Blogging is anarchy.
Anarchy of written expression.
Everyone is quite free, if they so desire, to rent out space, paid for or free, and proclaim anything they see fit to share with the world. The only constraints and feedback bloggers feel impelled to heed is the lust (or not) to be widely read, and consequently, to instigate discussions, arguments, disagreements, notoriety. I’ve said it before: 99.93% of bloggers are raging attention whores. There is no other reason to buy a parcel of cyber real estate in order to mouth off into the wilderness when you could just as easily pick up a notebook at the local Staples into which you would be free to write your drivel, day in, day out, for an audience of one. But no…an audience of one is precisely what bloggers seek to surpass. Although, I suspect an audience of two is enough for most.
Blogging’s greatest gift is also its greatest curse.
The free-wheeling exhange of ideas, great and small, unencumbered by regulation or crass commercialism, ie, editors or gatekeepers, lends blogging a sense of immediacy. It is thus an unfiltered medium through which the blogger’s words literally land directly in the reader’s lap without a meddlesome intermediary to dilute or pollute the message. In the blogosphere, the gatekeepers and editors are the readers. The readers have the ultimate say in what is recognized or ignored.
Before the internet’s nefarious existence, those who sought public exposure of their written wisdom had limited options. One needed to submit his writings to “channels of expression” which usually involved an aspect of commercialism, meaning the “channel” in question needed to churn a profit in order to stay in business. It was a business.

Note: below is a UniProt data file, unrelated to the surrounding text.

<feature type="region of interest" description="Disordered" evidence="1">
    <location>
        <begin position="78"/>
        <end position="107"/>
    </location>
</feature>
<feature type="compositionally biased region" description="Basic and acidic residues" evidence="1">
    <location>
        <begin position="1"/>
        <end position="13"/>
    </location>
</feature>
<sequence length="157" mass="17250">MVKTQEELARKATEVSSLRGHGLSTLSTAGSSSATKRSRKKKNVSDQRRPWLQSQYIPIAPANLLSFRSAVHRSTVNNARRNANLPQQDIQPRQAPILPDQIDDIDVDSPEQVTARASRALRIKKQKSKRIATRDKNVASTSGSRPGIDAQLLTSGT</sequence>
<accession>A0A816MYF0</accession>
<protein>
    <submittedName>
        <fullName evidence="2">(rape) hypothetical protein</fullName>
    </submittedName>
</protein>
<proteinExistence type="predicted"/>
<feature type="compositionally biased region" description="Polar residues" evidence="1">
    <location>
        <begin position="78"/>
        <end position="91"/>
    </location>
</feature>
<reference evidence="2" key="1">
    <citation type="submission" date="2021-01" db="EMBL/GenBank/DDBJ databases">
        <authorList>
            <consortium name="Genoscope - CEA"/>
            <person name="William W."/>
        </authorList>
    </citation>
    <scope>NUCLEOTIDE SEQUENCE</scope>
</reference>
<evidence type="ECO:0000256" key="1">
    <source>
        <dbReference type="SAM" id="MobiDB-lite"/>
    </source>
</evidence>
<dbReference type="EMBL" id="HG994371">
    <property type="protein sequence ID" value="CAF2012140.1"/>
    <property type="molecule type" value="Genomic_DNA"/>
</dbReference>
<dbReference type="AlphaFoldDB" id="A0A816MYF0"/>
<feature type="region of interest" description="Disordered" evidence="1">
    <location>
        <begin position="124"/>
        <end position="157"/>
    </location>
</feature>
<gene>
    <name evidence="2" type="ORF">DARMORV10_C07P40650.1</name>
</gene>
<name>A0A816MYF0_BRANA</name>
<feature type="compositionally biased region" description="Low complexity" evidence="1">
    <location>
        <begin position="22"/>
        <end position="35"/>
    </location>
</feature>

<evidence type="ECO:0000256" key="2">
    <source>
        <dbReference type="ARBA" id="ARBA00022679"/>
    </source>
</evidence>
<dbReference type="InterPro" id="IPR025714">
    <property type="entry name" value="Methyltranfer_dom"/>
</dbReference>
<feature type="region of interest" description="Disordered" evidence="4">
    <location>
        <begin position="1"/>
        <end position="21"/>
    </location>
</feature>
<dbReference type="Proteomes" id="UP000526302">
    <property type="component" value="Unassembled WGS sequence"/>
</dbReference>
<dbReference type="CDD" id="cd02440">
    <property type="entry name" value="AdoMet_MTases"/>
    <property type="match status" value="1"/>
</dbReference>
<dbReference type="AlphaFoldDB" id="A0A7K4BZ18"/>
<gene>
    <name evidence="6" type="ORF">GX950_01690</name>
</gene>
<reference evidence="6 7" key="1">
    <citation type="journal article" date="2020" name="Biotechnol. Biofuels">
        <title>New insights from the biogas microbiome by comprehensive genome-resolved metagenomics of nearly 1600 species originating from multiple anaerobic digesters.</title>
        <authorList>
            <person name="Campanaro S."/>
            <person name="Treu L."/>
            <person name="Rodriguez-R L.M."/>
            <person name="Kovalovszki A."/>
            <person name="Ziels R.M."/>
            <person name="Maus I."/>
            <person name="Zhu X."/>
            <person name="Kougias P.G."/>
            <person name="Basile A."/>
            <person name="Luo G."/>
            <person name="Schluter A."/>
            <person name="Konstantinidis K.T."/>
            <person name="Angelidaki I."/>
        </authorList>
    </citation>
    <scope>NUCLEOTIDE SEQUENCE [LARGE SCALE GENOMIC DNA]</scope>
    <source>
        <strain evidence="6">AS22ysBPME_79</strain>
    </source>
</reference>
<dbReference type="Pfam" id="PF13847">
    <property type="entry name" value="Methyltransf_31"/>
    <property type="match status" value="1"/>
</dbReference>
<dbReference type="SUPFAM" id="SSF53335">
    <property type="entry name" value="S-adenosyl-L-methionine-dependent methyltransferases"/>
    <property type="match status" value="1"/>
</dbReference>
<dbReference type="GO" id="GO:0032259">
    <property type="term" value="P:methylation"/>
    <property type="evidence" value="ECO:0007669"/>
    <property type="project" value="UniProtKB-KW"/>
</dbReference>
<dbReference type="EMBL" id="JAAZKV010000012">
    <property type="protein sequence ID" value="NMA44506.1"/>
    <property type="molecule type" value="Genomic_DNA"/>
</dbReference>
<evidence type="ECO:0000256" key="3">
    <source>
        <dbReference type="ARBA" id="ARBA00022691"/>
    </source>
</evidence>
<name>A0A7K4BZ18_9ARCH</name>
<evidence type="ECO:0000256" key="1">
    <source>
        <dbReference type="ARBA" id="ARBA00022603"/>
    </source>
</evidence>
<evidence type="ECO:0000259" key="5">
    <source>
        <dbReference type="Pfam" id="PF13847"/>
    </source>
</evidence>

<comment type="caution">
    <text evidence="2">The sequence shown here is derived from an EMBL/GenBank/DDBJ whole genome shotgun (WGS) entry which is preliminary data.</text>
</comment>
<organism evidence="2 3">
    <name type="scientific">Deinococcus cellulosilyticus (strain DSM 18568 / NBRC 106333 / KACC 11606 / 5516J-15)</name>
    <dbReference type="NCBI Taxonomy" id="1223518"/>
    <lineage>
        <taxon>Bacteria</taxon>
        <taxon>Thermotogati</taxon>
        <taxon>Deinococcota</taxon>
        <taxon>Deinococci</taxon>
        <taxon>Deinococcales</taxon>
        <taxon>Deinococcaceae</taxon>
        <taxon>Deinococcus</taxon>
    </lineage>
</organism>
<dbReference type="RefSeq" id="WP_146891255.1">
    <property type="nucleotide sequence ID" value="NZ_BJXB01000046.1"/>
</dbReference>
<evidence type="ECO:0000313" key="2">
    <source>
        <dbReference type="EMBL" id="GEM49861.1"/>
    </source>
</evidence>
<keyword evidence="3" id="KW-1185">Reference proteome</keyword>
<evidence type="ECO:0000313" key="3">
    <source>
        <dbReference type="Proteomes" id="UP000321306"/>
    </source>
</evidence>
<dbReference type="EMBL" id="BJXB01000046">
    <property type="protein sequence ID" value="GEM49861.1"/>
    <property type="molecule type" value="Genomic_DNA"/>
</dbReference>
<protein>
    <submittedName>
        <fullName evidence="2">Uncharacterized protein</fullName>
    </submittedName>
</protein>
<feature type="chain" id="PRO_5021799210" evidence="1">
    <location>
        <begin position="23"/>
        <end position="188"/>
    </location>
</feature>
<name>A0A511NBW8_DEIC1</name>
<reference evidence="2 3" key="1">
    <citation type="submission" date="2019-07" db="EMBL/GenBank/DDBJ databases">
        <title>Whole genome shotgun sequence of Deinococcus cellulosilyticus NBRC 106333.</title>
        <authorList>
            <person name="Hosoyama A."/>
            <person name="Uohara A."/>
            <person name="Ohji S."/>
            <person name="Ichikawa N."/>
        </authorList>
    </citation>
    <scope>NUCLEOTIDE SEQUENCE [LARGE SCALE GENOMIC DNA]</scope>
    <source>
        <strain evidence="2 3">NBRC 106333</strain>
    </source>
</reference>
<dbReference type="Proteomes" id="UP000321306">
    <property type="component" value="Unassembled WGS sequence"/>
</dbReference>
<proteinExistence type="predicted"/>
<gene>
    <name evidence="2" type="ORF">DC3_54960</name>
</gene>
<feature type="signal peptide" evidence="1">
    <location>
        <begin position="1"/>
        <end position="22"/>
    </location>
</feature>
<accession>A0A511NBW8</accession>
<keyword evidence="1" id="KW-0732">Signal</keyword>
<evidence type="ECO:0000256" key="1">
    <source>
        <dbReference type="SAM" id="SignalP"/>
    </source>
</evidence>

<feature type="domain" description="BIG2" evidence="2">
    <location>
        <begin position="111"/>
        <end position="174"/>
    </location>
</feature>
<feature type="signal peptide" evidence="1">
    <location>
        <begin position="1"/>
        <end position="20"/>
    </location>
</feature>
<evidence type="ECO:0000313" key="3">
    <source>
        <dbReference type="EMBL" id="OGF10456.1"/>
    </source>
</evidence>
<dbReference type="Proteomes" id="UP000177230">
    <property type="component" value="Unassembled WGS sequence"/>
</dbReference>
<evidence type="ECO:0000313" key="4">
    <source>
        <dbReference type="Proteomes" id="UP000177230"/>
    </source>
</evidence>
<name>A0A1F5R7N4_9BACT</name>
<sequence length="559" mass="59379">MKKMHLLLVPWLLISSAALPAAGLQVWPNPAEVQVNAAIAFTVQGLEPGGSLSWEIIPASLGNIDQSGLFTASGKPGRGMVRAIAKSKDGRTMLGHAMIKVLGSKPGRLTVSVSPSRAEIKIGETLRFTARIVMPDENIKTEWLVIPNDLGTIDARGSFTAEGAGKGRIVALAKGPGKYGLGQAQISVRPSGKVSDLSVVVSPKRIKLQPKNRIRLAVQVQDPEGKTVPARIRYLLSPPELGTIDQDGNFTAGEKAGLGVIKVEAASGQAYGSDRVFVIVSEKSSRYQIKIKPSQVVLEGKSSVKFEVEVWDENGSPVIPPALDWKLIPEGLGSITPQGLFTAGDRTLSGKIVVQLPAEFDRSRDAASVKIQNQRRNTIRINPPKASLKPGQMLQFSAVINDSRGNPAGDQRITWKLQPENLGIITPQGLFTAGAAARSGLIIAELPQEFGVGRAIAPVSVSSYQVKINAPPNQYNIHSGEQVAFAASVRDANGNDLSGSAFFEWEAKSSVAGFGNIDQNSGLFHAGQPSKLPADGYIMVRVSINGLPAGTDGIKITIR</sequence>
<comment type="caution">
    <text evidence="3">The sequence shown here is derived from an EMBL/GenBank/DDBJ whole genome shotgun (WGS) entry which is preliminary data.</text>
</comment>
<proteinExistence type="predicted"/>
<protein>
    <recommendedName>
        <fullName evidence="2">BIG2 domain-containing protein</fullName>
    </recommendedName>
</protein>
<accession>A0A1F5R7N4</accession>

A writer relied on the nature of business to allow his words widespread exposure. This reliance on commercial ventures further meant that the medium needed to appeal to its customer demographic (readers) and thus it maintained a set of entrance standards which required the pieces it chose to publish to represent the channel’s editorial agenda.
Sometimes I read some of the crap I churn out and I think, “Damnit, I could sure use an editor.”
An editor would benefit me because he would supply a pair of neutral and unbiased eyes which would have no qualms about being harshly honest with me. I consider myself my own toughest judge, but even then, I find that I overlook much of my writing’s failures because of my obsessive re-reading which is a terrible habit, for it inhibits your ability to read your own material freshly and impersonally. An editor would shake his head and tell me, “Dude, reconsider this. Is this what you really want to say? It’s way too dramatic and self-conscious. You cuss too much and you can’t afford to alienate your readers any more than you do already!”
I could use a little of that tough love, man.
Many times I read some of my posts and I would love to delete the fuckers right into space. But I don’t think that is an honest manner of running a blog. We must accept our prizes as well as our trash. To deny the trash or hide it or make it disappear is to deny the jewels that live at the other end of our creative spectrum. Strangely, even my trash sometimes has its own wonderful charm and I think it would kill me to delete them. Maybe I need to flag what I consider trash with a trash icon.